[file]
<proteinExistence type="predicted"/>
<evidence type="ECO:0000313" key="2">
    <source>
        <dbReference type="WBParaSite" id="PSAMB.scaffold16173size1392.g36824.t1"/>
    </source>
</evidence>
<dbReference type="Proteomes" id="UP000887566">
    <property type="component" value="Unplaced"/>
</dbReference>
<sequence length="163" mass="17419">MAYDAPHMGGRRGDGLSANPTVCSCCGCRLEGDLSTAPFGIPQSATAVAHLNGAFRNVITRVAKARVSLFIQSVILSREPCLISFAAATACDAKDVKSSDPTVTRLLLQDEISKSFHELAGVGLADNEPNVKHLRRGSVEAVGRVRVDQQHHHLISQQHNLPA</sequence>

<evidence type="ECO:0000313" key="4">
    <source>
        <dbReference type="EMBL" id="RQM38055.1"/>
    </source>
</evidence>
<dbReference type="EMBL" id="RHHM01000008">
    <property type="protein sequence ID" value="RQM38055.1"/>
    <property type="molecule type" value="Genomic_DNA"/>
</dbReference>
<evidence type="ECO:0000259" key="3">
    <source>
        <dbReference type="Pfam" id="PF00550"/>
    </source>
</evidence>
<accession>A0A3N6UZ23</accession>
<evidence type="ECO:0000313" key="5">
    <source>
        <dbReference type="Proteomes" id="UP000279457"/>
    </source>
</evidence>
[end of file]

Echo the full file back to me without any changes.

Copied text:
<proteinExistence type="predicted"/>
<evidence type="ECO:0000313" key="2">
    <source>
        <dbReference type="WBParaSite" id="PSAMB.scaffold16173size1392.g36824.t1"/>
    </source>
</evidence>
<dbReference type="Proteomes" id="UP000887566">
    <property type="component" value="Unplaced"/>
</dbReference>
<sequence length="163" mass="17419">MAYDAPHMGGRRGDGLSANPTVCSCCGCRLEGDLSTAPFGIPQSATAVAHLNGAFRNVITRVAKARVSLFIQSVILSREPCLISFAAATACDAKDVKSSDPTVTRLLLQDEISKSFHELAGVGLADNEPNVKHLRRGSVEAVGRVRVDQQHHHLISQQHNLPA</sequence>

<evidence type="ECO:0000313" key="4">
    <source>
        <dbReference type="EMBL" id="RQM38055.1"/>
    </source>
</evidence>
<dbReference type="EMBL" id="RHHM01000008">
    <property type="protein sequence ID" value="RQM38055.1"/>
    <property type="molecule type" value="Genomic_DNA"/>
</dbReference>
<evidence type="ECO:0000259" key="3">
    <source>
        <dbReference type="Pfam" id="PF00550"/>
    </source>
</evidence>
<accession>A0A3N6UZ23</accession>
<evidence type="ECO:0000313" key="5">
    <source>
        <dbReference type="Proteomes" id="UP000279457"/>
    </source>
</evidence>